A cold morning for Missouri voters

Published 5:55 p.m.

6:45 a.m. The cold darkness covers Columbia like a heavy blanket. The only noise that breaks the silence is the sound of my cowboy boots as I walk to Paquin Tower, one of the many polling places in Columbia.

Signs of life do not begin to emerge until just after 7 a.m. as people walk through the sliding glass doors and huddle under the concrete covering overhead.

MU student Joanna Witte, 22, a poll worker, hurries down the street to get out of the cold. The “I VOTED” sticker visible on the right side of her maroon sweater.

Witte said that one of the issues she found important on the ballot was “Tasers because it is what most people are talking about downtown, petition.”

As I stand outside the polling place bundled up to my chin in my black fleece jacket, I spot Monty Nichols, 58, who has been walking laps around Paquin Tower.

Nichols, who used to work in the Columbia Missourian mail room until he retired, said “I think the government is too big. I feel like the government tells you how to exercise. I think the country went too far to the left.”

He said, “I will probably vote against Proposition B because it gives the government control of how people raise their dogs. The government shouldn’t have control, people should.”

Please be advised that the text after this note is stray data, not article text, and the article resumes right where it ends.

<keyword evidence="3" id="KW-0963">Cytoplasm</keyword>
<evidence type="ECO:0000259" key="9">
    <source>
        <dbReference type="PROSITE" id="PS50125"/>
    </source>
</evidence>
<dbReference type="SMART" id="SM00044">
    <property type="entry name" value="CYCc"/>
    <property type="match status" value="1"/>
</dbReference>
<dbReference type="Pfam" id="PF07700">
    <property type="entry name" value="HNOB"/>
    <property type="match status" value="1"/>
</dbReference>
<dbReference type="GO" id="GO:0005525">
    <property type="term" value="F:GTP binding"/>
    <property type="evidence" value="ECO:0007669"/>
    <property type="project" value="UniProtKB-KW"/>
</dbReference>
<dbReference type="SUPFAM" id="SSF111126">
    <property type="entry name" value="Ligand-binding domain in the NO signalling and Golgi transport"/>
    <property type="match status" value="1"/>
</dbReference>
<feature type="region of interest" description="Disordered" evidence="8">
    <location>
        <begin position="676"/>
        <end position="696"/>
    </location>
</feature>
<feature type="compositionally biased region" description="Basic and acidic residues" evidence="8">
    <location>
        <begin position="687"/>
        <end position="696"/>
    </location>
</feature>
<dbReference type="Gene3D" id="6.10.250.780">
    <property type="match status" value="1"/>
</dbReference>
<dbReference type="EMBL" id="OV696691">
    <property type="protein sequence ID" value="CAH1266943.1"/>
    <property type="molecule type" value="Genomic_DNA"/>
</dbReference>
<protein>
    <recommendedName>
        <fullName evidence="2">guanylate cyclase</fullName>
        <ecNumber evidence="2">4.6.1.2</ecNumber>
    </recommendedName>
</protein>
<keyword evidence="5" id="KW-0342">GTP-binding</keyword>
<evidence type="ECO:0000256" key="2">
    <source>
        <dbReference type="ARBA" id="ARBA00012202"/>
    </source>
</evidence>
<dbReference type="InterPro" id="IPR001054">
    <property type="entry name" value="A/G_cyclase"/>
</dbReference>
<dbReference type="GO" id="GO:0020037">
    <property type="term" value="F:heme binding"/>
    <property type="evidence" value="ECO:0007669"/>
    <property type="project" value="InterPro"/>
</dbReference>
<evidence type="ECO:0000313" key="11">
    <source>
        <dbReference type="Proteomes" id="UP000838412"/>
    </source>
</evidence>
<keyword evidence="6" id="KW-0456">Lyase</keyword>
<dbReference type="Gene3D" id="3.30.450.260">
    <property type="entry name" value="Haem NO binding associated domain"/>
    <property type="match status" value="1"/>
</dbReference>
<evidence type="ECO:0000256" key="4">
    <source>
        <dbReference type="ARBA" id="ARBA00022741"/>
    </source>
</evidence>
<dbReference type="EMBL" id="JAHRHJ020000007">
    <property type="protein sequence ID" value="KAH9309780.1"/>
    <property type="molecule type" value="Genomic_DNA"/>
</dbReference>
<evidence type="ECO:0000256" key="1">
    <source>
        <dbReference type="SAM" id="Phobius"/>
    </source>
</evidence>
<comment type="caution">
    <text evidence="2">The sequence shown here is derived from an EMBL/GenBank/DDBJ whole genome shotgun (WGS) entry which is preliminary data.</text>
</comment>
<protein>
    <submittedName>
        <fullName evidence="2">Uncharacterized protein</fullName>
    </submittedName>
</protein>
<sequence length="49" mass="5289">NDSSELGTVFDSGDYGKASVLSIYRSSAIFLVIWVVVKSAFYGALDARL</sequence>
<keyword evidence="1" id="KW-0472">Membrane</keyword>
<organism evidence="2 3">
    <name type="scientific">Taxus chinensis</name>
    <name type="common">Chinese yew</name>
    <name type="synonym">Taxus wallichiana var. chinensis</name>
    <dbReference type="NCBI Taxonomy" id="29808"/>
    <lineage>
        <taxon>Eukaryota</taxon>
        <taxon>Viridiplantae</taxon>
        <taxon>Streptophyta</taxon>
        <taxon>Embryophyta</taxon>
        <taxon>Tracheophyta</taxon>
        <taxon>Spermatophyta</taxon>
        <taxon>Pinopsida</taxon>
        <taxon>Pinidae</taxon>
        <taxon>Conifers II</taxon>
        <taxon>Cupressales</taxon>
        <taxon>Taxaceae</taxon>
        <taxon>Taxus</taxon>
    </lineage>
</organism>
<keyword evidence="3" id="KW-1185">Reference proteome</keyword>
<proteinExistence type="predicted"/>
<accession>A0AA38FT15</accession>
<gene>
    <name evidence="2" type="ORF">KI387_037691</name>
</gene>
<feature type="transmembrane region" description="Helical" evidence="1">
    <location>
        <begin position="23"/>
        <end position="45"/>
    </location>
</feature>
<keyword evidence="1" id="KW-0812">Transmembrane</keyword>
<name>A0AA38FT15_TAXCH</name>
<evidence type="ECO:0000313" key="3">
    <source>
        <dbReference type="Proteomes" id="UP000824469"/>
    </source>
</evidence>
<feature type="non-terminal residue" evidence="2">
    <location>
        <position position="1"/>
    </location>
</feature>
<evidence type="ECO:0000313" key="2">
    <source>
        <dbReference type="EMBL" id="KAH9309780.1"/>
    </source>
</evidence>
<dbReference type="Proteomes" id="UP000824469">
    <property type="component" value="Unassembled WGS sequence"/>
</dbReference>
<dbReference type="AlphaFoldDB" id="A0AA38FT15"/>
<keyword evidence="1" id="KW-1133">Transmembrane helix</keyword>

From time-to-time people walk through the sliding doors and congregate in the small enclosure of the bus stop, which is the only place that provides shelter from the cold wind.

As he walks from the building, Lee Morhouse, 23, pulls a cigarette from his pack and tries once to light it. He is unsuccessfully.

He takes the cigarette from between his lips as I ask him what he thought were some of the most important issues on the ballot.

“Prop A was the most important,” he said as he puts the cigarette back in his mouth and attempts again to light it. One, two, three, four times. Unsuccessful again.

“I am originally from Kansas City and 40 percent of the budget would be wiped away if they got rid of the earnings tax,” Morhouse said as he places the unlit cigarette in his breast pocket and the lighter in his pants pocket. “I’m not optimistic about it’s chances.”

For more coverage of the election visit columbiamissourian.com throughout the evening.

— Emily Droman


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